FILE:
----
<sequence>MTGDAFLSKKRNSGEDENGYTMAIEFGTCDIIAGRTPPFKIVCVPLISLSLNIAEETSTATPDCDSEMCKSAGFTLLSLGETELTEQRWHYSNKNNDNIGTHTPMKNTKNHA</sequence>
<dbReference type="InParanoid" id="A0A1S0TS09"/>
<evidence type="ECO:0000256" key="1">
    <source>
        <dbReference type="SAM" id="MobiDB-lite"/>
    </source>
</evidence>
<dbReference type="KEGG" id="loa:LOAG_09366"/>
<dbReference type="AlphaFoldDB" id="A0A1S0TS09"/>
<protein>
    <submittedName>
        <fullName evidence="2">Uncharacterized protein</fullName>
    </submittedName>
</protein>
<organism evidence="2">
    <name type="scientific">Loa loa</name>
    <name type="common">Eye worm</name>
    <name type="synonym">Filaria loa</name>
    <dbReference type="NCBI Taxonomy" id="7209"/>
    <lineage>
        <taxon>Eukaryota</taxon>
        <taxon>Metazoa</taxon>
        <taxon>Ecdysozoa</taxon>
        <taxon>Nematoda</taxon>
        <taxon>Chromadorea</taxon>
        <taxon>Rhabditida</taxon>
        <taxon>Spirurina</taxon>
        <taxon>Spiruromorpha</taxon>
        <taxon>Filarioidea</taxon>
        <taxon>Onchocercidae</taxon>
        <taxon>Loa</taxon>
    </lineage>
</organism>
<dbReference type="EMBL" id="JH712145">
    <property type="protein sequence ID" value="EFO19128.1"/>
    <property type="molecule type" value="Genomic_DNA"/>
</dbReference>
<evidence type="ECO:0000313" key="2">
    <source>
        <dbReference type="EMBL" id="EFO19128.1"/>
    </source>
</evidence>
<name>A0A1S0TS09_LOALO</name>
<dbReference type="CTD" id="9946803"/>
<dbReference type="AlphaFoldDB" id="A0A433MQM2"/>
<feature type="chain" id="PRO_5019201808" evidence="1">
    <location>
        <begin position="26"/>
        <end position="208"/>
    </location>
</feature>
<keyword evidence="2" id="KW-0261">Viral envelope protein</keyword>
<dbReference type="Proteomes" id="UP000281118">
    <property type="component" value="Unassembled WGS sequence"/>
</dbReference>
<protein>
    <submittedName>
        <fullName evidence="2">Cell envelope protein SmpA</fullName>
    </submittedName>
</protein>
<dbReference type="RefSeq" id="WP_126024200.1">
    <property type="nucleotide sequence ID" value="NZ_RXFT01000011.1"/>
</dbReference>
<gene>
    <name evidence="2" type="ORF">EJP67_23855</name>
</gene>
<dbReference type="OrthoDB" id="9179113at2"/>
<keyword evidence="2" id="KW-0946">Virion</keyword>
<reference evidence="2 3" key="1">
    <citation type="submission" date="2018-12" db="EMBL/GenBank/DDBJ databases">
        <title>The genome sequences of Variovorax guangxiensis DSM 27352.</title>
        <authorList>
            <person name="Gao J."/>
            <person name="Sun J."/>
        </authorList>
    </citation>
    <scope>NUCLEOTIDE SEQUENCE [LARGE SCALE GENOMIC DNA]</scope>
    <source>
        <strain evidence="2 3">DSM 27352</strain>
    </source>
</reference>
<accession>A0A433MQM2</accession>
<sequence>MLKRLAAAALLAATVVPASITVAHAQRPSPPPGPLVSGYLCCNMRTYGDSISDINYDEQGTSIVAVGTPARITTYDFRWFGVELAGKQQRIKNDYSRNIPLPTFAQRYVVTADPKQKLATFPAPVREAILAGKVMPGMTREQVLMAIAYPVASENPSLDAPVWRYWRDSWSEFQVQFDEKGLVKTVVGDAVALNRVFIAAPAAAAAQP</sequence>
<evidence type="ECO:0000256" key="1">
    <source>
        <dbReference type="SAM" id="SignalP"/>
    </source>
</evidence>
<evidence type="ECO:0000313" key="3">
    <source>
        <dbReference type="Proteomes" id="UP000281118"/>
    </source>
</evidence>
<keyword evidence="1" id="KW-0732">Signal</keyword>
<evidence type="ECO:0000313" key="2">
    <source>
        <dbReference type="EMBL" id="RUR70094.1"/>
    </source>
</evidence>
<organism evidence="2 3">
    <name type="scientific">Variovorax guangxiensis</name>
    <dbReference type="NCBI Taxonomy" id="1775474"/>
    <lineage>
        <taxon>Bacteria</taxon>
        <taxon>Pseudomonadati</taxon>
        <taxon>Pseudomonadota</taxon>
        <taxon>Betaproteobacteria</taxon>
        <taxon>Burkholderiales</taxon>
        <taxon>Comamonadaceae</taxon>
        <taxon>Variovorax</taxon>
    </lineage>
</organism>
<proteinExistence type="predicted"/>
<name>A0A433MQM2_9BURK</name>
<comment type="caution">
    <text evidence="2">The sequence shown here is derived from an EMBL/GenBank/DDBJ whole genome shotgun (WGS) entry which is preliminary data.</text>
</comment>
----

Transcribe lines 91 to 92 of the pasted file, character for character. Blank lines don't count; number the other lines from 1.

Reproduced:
        <dbReference type="Proteomes" id="UP000281118"/>
    </source>